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To Develop Executive Presence, Learn These Key Skills

“You lack Executive Presence.” Ouch. The feedback came after I’d interviewed for a stretch role. At the time, it felt vaguely like an insult and, if I’m being honest, unhelpful.

What did it even mean? My first assumption was that I didn’t look the part. I’m from Texas and my accent can slip out sometimes. I’m not one for excessive formality and I have long, wavy hair that is time-consuming to tame. How was I going to develop this elusive “executive presence” without sacrificing who I am and what makes me uniquely me?

As I started learning more about the topic, I realized two important things:

1. Executive presence is not about performance.

This was both good and bad news. The good news was I wasn’t lacking in terms of my accomplishments or abilities. I didn’t need to earn another degree or develop a new technical skill. The bad news was that my behavioral signals weren’t showcasing my competence or my leadership potential.

2. Executive presence is a set of skills that can be learned and mastered.

This was great news. I could learn to adjust my behaviors now that I knew what “executive presence” really meant. The skills that make up executive presence are grouped into three pillars: how you act, how you communicate, and how you look. Let’s dig in:

How you act (gravitas)

This is the most important element, and the goal is to demonstrate your ability to stay cool under pressure. The defining characteristics of “gravitas” are confidence, poise, decisiveness, integrity, emotional intelligence, reputation, vision, and charisma. To signal confidence and poise, take yourself seriously and keep your composure. Define your non-negotiables to help you make decisions faster and act with integrity. Connect with others by sharing relevant anecdotes. Be careful not to let your ego get in the way, or to try to “cover up” any mistakes you make. These behaviors will undermine your efforts and erode trust.

How you communicate

This is the easiest element to develop, and the goal is to build credibility. The defining characteristics of strong communication are a concise and compelling style, the ability to command attention, assertiveness, and the ability to read a person, situation, or audience. To ensure your message is heard, make eye contact and choose your words carefully. Ditch the props (slides, notes, etc.) when you’re presenting and focus on landing your points. When you’re participating in a meeting or presentation, avoid checking your devices constantly, or looking bored. These behaviors send signals that you aren’t interested in hearing what your colleagues have to say.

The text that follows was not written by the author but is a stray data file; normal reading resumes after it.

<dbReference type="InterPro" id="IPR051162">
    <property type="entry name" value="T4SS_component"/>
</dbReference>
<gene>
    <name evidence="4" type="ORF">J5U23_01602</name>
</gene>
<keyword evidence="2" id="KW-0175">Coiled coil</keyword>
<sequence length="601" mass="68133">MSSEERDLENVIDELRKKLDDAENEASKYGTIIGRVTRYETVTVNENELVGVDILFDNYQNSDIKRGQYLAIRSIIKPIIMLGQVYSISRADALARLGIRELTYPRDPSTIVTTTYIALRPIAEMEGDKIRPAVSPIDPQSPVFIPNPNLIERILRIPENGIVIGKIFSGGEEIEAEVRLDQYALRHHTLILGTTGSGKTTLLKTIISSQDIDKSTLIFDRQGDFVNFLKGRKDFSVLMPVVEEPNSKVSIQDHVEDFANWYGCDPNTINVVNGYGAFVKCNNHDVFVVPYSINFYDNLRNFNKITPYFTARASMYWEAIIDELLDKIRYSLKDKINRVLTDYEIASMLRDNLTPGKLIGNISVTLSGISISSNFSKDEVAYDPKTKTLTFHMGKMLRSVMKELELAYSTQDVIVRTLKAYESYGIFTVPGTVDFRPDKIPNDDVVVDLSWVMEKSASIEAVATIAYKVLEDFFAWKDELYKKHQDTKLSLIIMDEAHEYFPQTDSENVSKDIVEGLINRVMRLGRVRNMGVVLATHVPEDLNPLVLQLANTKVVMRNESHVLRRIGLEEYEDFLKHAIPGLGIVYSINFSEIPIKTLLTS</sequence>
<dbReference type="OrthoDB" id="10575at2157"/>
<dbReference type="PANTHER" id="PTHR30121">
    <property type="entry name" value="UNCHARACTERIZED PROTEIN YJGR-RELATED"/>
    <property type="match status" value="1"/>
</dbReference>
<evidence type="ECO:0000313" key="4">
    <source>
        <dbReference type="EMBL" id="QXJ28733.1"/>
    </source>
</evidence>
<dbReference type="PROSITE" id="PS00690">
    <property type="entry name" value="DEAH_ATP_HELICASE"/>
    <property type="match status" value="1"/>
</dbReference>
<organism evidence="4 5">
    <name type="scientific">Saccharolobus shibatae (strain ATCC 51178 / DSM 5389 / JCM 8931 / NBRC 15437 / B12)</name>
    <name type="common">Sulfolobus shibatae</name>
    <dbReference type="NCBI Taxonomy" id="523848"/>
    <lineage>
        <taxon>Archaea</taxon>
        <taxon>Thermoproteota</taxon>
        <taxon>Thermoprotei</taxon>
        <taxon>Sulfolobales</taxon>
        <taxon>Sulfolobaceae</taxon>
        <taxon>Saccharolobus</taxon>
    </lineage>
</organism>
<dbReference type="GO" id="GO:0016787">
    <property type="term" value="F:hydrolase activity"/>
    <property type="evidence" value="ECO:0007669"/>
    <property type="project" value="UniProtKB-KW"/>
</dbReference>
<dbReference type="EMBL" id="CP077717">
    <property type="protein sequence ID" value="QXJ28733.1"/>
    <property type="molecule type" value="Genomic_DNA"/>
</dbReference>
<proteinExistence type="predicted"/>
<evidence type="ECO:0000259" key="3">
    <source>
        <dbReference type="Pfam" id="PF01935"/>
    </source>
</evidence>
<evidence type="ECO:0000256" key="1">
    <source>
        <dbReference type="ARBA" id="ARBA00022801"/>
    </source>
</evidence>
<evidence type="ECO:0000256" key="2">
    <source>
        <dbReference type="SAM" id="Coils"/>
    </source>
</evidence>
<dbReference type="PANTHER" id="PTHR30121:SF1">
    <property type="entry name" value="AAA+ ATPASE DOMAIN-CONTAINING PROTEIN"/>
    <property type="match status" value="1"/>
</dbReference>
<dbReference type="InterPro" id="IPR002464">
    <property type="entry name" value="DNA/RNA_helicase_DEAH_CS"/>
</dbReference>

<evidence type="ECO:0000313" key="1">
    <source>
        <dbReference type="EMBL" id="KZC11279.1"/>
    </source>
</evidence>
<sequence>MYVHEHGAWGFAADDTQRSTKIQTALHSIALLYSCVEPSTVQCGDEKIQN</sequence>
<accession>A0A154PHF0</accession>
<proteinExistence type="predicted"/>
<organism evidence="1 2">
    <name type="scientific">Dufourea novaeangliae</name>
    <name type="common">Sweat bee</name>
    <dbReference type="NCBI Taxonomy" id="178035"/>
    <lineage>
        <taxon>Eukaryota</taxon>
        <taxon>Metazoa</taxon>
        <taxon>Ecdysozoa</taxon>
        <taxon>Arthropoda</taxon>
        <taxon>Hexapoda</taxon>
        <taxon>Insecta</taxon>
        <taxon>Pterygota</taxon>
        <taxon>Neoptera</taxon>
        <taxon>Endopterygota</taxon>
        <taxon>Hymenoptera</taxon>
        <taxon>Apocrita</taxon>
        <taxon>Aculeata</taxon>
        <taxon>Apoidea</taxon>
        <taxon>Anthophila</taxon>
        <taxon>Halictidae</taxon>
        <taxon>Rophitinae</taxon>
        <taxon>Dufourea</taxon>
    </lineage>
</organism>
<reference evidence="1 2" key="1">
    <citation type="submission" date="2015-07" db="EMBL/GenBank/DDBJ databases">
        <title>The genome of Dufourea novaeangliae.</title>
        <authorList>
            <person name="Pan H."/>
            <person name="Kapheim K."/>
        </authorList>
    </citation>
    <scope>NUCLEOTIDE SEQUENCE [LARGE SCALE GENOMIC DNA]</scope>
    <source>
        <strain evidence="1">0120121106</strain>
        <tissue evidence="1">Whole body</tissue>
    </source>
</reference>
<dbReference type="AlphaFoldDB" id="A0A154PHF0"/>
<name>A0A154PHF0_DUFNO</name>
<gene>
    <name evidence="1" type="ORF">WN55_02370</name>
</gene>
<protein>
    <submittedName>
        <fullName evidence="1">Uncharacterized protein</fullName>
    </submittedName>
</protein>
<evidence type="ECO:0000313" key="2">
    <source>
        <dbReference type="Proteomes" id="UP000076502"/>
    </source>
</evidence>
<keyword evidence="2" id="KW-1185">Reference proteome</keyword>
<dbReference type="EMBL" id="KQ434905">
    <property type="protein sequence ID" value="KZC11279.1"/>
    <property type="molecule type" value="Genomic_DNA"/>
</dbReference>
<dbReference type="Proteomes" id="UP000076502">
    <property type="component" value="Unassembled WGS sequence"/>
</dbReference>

How you look (appearance)

This is the least important element, but can be highly subjective and prone to bias. The defining characteristics of “looking the part” come down to grooming and polish. Dress appropriately for the culture and situation. The best way to do this is to find a role model to emulate and pay close attention to those who have the job you want. Avoid looking unkempt or disheveled. If you’re working remotely, take time to evaluate your office setup, lighting, and camera/microphone. You don’t want environmental or equipment factors to be a distraction for others.

Putting it into practice

A few minor adjustments can make a big difference. I made a conscious decision to stop reacting and start responding. I became more deliberate with my words and focused on making eye contact. And I started wearing my hair in a low bun to make sure my appearance wasn’t distracting. Whatever skills you need to develop, don’t go it alone. In our Rise Leadership Program, you’ll find a trusted group of colleagues to help you understand where you have opportunity to grow and a safe environment to practice your new skills. Explore what Rise can do for you and submit your application to join our next cohort. 

Download our guide to learn more about the dos and dont’s of developing executive presence and start building your skills.


Take Charge of Your Future 

For more leadership guidance, consider participating in the Rise Leadership Program. This three-month virtual program is dedicated to helping mid-career women move their careers forward by focusing on their own leadership strengths. Rise is built on the premise that leadership starts from within. Learn from leadership experts and executive coaches as you develop an authentic leadership style that suits your skills and personality. Interested in being part of our next cohort? Apply now! 

*Adapted from Executive Presence: The Missing Link between Merit and Success by Sylvia Ann Hewlett

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